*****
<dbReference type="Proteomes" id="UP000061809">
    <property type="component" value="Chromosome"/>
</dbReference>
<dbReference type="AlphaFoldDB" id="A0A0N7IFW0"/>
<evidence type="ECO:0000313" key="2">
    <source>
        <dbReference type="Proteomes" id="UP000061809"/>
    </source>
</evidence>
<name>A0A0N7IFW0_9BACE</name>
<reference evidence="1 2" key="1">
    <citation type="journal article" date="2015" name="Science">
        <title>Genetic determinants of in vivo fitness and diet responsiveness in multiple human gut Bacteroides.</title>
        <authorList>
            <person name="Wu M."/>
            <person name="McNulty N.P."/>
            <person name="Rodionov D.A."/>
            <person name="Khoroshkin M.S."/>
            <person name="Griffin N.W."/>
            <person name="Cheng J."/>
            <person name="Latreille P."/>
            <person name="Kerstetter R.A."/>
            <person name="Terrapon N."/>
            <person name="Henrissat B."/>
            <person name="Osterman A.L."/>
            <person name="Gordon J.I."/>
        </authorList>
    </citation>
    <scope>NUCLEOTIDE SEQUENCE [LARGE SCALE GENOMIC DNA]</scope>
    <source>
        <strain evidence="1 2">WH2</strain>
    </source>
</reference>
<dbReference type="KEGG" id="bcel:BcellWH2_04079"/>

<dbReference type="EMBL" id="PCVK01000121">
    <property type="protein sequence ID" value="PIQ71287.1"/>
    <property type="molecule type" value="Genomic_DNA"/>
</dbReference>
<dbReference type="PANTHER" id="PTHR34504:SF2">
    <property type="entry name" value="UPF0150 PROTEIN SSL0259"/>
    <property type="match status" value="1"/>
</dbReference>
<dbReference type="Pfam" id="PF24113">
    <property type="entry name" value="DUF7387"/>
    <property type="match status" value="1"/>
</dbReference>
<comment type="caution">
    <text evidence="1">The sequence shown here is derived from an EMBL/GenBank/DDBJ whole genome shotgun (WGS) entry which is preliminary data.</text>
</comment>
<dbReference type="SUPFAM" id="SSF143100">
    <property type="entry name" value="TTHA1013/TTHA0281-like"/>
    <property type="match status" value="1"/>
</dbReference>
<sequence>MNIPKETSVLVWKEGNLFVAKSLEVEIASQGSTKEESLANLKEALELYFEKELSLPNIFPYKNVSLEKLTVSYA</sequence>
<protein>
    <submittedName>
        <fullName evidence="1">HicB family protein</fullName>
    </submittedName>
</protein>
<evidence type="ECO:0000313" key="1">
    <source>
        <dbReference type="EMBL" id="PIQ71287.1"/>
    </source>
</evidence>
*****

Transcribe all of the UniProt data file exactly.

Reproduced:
<dbReference type="Proteomes" id="UP000061809">
    <property type="component" value="Chromosome"/>
</dbReference>
<dbReference type="AlphaFoldDB" id="A0A0N7IFW0"/>
<evidence type="ECO:0000313" key="2">
    <source>
        <dbReference type="Proteomes" id="UP000061809"/>
    </source>
</evidence>
<name>A0A0N7IFW0_9BACE</name>
<reference evidence="1 2" key="1">
    <citation type="journal article" date="2015" name="Science">
        <title>Genetic determinants of in vivo fitness and diet responsiveness in multiple human gut Bacteroides.</title>
        <authorList>
            <person name="Wu M."/>
            <person name="McNulty N.P."/>
            <person name="Rodionov D.A."/>
            <person name="Khoroshkin M.S."/>
            <person name="Griffin N.W."/>
            <person name="Cheng J."/>
            <person name="Latreille P."/>
            <person name="Kerstetter R.A."/>
            <person name="Terrapon N."/>
            <person name="Henrissat B."/>
            <person name="Osterman A.L."/>
            <person name="Gordon J.I."/>
        </authorList>
    </citation>
    <scope>NUCLEOTIDE SEQUENCE [LARGE SCALE GENOMIC DNA]</scope>
    <source>
        <strain evidence="1 2">WH2</strain>
    </source>
</reference>
<dbReference type="KEGG" id="bcel:BcellWH2_04079"/>

<dbReference type="EMBL" id="PCVK01000121">
    <property type="protein sequence ID" value="PIQ71287.1"/>
    <property type="molecule type" value="Genomic_DNA"/>
</dbReference>
<dbReference type="PANTHER" id="PTHR34504:SF2">
    <property type="entry name" value="UPF0150 PROTEIN SSL0259"/>
    <property type="match status" value="1"/>
</dbReference>
<dbReference type="Pfam" id="PF24113">
    <property type="entry name" value="DUF7387"/>
    <property type="match status" value="1"/>
</dbReference>
<comment type="caution">
    <text evidence="1">The sequence shown here is derived from an EMBL/GenBank/DDBJ whole genome shotgun (WGS) entry which is preliminary data.</text>
</comment>
<dbReference type="SUPFAM" id="SSF143100">
    <property type="entry name" value="TTHA1013/TTHA0281-like"/>
    <property type="match status" value="1"/>
</dbReference>
<sequence>MNIPKETSVLVWKEGNLFVAKSLEVEIASQGSTKEESLANLKEALELYFEKELSLPNIFPYKNVSLEKLTVSYA</sequence>
<protein>
    <submittedName>
        <fullName evidence="1">HicB family protein</fullName>
    </submittedName>
</protein>
<evidence type="ECO:0000313" key="1">
    <source>
        <dbReference type="EMBL" id="PIQ71287.1"/>
    </source>
</evidence>